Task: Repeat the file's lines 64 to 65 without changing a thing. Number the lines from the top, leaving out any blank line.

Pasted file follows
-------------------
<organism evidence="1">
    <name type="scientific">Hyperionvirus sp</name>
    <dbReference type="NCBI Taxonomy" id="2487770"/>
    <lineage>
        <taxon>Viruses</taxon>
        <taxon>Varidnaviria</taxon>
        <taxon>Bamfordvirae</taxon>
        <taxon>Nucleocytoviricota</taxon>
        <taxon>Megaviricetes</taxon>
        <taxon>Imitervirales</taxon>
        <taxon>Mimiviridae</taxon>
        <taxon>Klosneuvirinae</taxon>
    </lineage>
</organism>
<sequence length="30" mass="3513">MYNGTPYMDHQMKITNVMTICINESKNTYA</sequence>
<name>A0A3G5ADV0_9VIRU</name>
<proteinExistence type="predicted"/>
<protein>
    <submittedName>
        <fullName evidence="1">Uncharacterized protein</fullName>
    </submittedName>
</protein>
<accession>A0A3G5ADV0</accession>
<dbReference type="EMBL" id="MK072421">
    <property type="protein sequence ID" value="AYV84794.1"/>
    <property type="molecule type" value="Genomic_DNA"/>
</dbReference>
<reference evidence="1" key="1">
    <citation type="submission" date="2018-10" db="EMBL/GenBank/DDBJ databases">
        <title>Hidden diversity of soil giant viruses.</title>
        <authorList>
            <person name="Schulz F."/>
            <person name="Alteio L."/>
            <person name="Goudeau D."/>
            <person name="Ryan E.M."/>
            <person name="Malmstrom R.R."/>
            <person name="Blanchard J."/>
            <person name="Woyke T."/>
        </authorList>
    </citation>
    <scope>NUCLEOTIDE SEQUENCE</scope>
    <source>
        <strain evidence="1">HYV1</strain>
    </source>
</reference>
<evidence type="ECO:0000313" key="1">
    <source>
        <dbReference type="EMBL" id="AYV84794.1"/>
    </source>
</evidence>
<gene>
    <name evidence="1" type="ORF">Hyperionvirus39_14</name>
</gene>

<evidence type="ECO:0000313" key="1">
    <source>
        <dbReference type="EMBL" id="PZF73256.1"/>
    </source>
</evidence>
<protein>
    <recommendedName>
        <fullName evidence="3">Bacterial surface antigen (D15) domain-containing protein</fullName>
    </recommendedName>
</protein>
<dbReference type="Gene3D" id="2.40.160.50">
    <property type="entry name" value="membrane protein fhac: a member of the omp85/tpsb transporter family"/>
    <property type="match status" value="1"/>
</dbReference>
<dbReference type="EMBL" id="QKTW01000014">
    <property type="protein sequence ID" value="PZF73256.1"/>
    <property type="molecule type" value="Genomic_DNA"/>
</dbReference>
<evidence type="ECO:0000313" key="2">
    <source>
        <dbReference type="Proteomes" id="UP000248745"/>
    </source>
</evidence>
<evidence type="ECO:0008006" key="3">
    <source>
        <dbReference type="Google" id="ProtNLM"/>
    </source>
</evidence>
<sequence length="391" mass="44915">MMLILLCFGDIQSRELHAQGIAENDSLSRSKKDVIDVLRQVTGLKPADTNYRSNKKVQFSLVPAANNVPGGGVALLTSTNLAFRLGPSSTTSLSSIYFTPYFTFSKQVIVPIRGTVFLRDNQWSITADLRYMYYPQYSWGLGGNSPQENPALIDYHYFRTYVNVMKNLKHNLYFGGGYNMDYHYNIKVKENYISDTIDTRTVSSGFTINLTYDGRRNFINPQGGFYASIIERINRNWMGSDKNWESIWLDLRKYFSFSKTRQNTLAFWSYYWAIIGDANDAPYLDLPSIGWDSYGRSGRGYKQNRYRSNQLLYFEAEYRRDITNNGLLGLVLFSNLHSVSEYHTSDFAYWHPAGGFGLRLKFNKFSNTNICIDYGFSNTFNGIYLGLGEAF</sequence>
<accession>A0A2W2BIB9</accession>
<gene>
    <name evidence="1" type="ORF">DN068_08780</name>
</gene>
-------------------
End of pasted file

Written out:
<dbReference type="Gene3D" id="2.40.160.50">
    <property type="entry name" value="membrane protein fhac: a member of the omp85/tpsb transporter family"/>